All that’s left is to tie the leader to your mainline (a grinner knot is good for this) then add a quick link to the ring swivel, attach your hook length and bait and you are ready to cast out and start fishing.

Tight lines!

Ian Gemson is a PAA Qualified Professional Angling Coach offering training courses and one-to-one sessions for new and Experienced anglers alike. For more information regarding his services, please visit his website at SmartCarping.com


HOW TO: Use small solid PVA bags

Jul 09 2008 No Comments »

Solid PVA bags, unlike PVA mesh, have no holes in them. This makes them ideal for transporting liquid attractant into your swim. Setting up a solid PVA bags is relatively simple and requires a few simple steps to get the best bag set ups. It is important the bag is tied really tight, this will make the PVA bag cast well and will ensure the bag does not burst on impact with the lake after the cast.

In this article I will demonstrate how to effectively tie a small solid PVA bag.

What You Need

carpersweb.com

A good quality PVA product makes tying tight bags a lot easier.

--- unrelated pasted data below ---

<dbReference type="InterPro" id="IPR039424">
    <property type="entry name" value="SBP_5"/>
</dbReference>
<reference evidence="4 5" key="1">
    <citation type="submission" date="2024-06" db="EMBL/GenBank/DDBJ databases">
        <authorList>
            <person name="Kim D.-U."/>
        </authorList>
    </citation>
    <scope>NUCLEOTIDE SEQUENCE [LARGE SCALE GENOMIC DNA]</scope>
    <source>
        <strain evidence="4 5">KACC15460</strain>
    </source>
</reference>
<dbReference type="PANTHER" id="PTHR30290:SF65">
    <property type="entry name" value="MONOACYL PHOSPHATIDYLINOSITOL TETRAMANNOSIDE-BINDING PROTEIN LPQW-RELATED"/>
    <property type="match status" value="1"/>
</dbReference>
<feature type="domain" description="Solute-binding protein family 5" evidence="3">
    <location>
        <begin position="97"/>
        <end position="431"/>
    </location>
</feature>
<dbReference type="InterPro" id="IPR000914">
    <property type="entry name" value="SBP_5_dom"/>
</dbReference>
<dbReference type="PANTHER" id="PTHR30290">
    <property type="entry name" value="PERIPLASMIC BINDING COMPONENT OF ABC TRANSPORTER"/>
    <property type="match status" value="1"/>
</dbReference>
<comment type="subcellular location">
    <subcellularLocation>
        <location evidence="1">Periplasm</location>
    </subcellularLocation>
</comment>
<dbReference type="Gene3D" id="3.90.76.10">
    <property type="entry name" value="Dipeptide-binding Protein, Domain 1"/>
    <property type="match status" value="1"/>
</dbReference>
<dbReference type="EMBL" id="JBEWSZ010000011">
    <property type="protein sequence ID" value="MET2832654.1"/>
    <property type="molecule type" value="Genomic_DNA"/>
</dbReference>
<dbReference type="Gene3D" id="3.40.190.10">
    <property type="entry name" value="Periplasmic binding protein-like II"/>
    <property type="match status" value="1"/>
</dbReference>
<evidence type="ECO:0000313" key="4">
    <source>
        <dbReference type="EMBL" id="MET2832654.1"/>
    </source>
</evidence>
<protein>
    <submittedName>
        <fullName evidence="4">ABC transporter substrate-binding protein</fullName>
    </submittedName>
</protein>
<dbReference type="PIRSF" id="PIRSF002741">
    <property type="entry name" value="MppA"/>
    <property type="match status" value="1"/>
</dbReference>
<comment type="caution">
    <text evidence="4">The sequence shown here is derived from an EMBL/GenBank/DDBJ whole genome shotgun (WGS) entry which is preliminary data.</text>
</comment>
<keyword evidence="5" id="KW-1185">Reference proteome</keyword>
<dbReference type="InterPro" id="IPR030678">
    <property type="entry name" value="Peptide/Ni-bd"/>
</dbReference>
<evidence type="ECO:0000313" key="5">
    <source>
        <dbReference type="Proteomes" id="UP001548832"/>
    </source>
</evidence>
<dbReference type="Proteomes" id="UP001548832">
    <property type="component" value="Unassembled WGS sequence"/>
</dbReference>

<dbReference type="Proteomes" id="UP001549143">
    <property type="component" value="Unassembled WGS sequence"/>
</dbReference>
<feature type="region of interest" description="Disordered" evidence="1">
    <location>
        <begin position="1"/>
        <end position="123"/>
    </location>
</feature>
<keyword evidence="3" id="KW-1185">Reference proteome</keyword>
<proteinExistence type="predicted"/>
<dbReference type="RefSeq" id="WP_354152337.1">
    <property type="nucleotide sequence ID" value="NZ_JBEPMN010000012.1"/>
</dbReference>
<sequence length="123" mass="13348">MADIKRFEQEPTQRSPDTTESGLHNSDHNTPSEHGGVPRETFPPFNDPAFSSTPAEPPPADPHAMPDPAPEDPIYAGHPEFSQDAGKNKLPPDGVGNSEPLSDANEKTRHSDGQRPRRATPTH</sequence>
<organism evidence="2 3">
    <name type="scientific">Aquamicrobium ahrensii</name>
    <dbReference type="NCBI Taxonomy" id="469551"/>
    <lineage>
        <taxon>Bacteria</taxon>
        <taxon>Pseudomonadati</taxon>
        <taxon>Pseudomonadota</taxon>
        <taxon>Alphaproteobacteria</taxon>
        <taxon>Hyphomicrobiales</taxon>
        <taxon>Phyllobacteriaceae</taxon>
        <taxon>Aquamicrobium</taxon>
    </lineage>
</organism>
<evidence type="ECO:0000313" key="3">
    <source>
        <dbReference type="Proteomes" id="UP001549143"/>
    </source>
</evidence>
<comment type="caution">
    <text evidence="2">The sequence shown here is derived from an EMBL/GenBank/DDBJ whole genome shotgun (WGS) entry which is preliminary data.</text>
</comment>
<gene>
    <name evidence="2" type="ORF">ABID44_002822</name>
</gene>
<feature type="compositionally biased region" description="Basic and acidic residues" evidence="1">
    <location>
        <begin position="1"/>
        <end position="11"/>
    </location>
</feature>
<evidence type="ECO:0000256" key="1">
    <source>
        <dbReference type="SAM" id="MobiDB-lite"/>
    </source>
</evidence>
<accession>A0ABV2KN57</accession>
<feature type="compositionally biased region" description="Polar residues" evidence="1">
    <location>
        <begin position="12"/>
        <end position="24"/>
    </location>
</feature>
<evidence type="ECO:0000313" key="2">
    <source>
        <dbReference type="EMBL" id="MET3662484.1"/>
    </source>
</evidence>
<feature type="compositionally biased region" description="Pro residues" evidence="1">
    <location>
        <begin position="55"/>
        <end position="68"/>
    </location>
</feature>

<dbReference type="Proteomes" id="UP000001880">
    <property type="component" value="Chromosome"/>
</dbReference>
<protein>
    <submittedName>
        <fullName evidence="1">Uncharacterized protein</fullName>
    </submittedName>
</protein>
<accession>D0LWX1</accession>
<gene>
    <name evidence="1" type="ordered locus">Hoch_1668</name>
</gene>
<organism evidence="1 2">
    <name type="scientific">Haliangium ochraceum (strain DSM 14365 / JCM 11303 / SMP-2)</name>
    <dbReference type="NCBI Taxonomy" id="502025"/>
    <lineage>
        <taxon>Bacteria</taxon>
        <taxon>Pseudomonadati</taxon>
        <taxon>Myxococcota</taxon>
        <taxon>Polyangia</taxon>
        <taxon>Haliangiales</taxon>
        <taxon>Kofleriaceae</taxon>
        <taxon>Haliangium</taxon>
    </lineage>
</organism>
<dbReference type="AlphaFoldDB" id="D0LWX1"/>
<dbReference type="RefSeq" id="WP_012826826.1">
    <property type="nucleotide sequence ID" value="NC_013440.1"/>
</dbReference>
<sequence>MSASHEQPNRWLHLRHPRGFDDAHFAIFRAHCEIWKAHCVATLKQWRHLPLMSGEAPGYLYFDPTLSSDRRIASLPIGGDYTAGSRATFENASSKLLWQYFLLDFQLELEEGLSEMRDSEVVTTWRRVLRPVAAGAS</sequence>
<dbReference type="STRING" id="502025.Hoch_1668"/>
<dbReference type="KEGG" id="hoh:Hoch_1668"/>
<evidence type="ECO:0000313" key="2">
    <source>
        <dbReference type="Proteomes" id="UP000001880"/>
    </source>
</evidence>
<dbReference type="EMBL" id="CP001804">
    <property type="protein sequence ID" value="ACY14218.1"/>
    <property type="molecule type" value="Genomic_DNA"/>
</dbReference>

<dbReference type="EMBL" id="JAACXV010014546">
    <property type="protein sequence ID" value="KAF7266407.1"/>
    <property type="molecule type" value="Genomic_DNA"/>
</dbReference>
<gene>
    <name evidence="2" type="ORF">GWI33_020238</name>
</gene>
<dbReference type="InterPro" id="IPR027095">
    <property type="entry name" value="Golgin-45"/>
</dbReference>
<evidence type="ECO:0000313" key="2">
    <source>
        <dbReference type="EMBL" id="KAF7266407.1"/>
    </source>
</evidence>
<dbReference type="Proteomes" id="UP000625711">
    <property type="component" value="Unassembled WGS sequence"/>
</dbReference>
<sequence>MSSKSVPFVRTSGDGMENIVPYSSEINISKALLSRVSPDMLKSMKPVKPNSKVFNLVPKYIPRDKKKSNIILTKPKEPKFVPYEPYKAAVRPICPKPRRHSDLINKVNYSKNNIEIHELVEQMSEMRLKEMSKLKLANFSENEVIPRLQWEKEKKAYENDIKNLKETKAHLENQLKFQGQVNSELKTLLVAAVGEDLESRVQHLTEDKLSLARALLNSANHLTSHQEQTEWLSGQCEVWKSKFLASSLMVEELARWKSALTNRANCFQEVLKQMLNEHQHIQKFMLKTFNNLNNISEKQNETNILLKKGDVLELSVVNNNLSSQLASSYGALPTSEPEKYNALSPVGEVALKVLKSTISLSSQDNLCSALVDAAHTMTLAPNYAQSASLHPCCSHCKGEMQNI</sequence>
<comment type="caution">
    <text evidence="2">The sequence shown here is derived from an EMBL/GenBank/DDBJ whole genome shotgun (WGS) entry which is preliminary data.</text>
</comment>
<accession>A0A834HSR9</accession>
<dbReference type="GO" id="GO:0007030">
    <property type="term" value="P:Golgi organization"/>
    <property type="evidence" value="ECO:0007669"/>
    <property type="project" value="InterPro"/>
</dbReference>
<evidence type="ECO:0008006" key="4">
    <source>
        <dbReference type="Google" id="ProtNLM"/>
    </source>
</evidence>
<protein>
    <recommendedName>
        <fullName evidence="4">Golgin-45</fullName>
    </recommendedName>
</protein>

We are using PVA from The Fishing Bag Company for this feature.

carpersweb.com

Method

Step 1

carpersweb.com

Start by nicking your hook into the bottom corner of the bag. This bag is large enough to insert the lead in the bag with the baited hook and pellets.

Step 2

carpersweb.com

As you start to fill the bag with pellets try and lay the hook length across the bottom of the bag as you fill. A soft un-skinned braided hook length is usually best to use then PVA bag fishing.

Step 3

As you fill with pellets keep layering your rig until you have about 3/4″ (75mm) of bag left. Now twist the top of the bag until making the bag really tight.

Step 4

carpersweb.com

Now with a tight bag, using PVA string tie two overhand knots to lock the bag in place.

Step 5

carpersweb.com

carpersweb.com

Cut off the excess PVA bag and string above the knot to make the bag tidy.